Tag Archive | running

Journey towards Tokyo Marathon 2018

Today I officially got accepted into the Tokyo Marathon! A bucket list item about to come true (if I make it to the finish line)!

I saw people on Facebook getting their rejection emails, so I checked my email and nothing yet. Hopefully no news is good news. I then finally got an email and was amazed to see that I had been accepted! I had previously applied 5 times and been rejected. So about time, I say.

Wow. Can’t believe I’m one of the lucky ones who get to participate.

Shit. This means I’m going to actually have to run and train! I don’t remember the last time I went for a jog and I’m at my heaviest weight ever!

So now I gotta train for a full marathon. I can’t believe my first ever marathon is going to be the Tokyo Marathon in 2018. I think the hardest part is over though – the actually getting accepting into it. I suppose running is the easy part but perhaps not for me. This is going to be a huge wake up call for the body.

First thing on my list is to buy a pair of running shoes. My current running shoes are so old and ruined that they are no longer wearable. I’m going to have to do something about.

And I’m going to have to find a lot of motivation to train for this. But it’s such a rare opportunity that I don’t want to squander it, so I really want to finish within the time limit of 7 hours.

I’m going to make an effort to jog, train and blog about my journey to Tokyo Marathon 2018! Bring. It. On.

 

Advertisements

The Official Color Run Japan

I did the Power Color Run last month, but last weekend I did the official Color Run. This was the real deal and it was heaps of fun. These themed runs are fun to do. I did the Warrior Dash last year, and I’ve done two Color Runs this year.

The Color Run was well organised, great turnout, and beautiful weather.

From The Color Run 2014
From The Color Run 2014

The run was a little bit of a pain to get too. So far. Took about 2.5-3 hours to get there. That means getting up way too early for my liking on a Saturday morning. The run was at Pleasure Forest aka Sagamiko resort in Kanagawa prefecture. From Sagamiko it was then a 30min bus. Luckily they had frequent buses running from outside the station.

From The Color Run 2014

The run was 5km course through a forest, more like a BMX track, hilly and dirty.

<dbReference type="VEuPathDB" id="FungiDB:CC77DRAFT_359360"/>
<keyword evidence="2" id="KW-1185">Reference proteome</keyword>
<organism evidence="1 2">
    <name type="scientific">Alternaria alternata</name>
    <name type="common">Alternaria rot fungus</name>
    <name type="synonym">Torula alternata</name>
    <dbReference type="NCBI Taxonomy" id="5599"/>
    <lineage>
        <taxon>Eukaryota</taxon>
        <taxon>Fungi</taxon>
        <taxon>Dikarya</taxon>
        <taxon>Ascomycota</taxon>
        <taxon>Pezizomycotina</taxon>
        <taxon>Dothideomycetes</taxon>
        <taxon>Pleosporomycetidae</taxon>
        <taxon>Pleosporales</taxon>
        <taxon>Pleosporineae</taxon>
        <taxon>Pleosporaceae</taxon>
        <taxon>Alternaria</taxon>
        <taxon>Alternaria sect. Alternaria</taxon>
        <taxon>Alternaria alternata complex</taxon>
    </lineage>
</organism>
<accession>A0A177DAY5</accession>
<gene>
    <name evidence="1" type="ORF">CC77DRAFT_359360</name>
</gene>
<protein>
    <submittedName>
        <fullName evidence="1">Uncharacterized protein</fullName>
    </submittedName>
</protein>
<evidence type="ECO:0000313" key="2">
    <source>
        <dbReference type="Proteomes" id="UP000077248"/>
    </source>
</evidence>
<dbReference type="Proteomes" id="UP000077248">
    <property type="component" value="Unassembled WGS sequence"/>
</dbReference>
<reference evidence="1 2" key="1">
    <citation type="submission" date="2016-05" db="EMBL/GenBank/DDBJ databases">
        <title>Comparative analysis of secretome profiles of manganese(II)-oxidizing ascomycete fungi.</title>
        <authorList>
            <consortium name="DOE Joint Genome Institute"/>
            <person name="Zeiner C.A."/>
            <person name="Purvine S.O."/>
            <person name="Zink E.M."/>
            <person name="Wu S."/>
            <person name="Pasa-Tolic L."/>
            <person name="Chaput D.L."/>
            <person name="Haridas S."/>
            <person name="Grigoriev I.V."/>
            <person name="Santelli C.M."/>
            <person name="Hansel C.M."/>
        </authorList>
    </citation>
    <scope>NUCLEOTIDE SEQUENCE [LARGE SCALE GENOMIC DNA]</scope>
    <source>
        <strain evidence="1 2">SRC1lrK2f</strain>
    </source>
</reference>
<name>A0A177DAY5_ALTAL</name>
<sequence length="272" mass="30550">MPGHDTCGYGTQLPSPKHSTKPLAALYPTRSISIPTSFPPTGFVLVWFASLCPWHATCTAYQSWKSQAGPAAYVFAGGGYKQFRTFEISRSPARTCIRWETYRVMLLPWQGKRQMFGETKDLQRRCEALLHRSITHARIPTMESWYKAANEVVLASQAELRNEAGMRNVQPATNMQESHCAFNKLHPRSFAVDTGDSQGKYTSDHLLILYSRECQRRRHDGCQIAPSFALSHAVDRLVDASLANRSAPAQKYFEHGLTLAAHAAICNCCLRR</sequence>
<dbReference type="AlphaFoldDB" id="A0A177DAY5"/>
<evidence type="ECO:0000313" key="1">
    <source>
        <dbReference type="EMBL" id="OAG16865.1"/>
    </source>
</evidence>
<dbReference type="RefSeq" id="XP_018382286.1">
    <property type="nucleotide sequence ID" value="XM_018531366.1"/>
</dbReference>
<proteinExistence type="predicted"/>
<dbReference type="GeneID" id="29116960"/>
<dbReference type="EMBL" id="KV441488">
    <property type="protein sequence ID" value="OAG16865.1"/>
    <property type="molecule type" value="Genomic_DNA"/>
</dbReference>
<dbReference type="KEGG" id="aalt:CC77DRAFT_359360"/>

From The Color Run 2014

Time to get Colorful!

From The Color Run 2014

The Color Run is a run inspired by the Indian Hindu Holi festival to welcome in spring known as the “Festival of Colours”.

Team Akabeko representing:

From The Color Run 2014

Got some cool loot in the goodie bag which consisted of a t-shirt, wrist band, sweatband, washable tatoo stickers, bottle of water and a can of red bull.

From The Color Run 2014

Awesome weather and the cherryblossoms were still out:

From The Color Run 2014
From The Color Run 2014
From The Color Run 2014
From The Color Run 2014
From The Color Run 2014

There were about 8 wave starts throughout the day, with people coming and going throughout the day.

From The Color Run 2014
From The Color Run 2014

Time to run, or in our case, mostly walk. It was surprisingly a super hilly course on a dirt track.
Couldn’t believe this guy wearing thongs!

From The Color Run 2014
From The Color Run 2014
From The Color Run 2014

It wasn’t really much of a run. More of a walk. And a hell of a lot of high-fiving and “touchy”.

From The Color Run 2014

At each km we were bombarded with colour powder:

Yellow:

From The Color Run 2014
From The Color Run 2014

Blue:

From The Color Run 2014
From The Color Run 2014

Green – the volunteers here were the most genki-est:

From The Color Run 2014
From The Color Run 2014
From The Color Run 2014

PINK:

From The Color Run 2014
From The Color Run 2014
From The Color Run 2014
From The Color Run 2014
From The Color Run 2014

And then the Finish line:

From The Color Run 2014

Yay us:

From The Color Run 2014
From The Color Run 2014

Check out my arm:

From The Color Run 2014

Covered in Colour:

From The Color Run 2014

They had these really air blowers to blow the powder off your clothes and hair:

From The Color Run 2014

And then Finish Line Colour Toss, just in case you weren’t covered in enough colour:

From The Color Run 2014
From The Color Run 2014
From The Color Run 2014
From The Color Run 2014
From The Color Run 2014
From The Color Run 2014

Random but cool photo of this remote controlled flying camera device so it could capture aerial shots of the powder toss.

Fun day out. Well organised and big props to the volunteers who were all so genki. Just wish these race venues weren’t so far away.

My running training recently has been rather lacklustre. Spending most of my time in the pool these days. I am rather excited about the Electric Run coming to Japan though. Date has been set for July 11. It’s gonna be awesome.

A “Colourful” Run

Took a weekend off from snowboarding last weekend and did the Power Colour Run instead. It’s not the official “Color Run” but something similar. Apparently, the first time they’ve had it in Japan so the turnout was small. The official Color Run is also coming to Japan this year, so may also run that as well and hopefully get to the start line before everyone else has finished the race.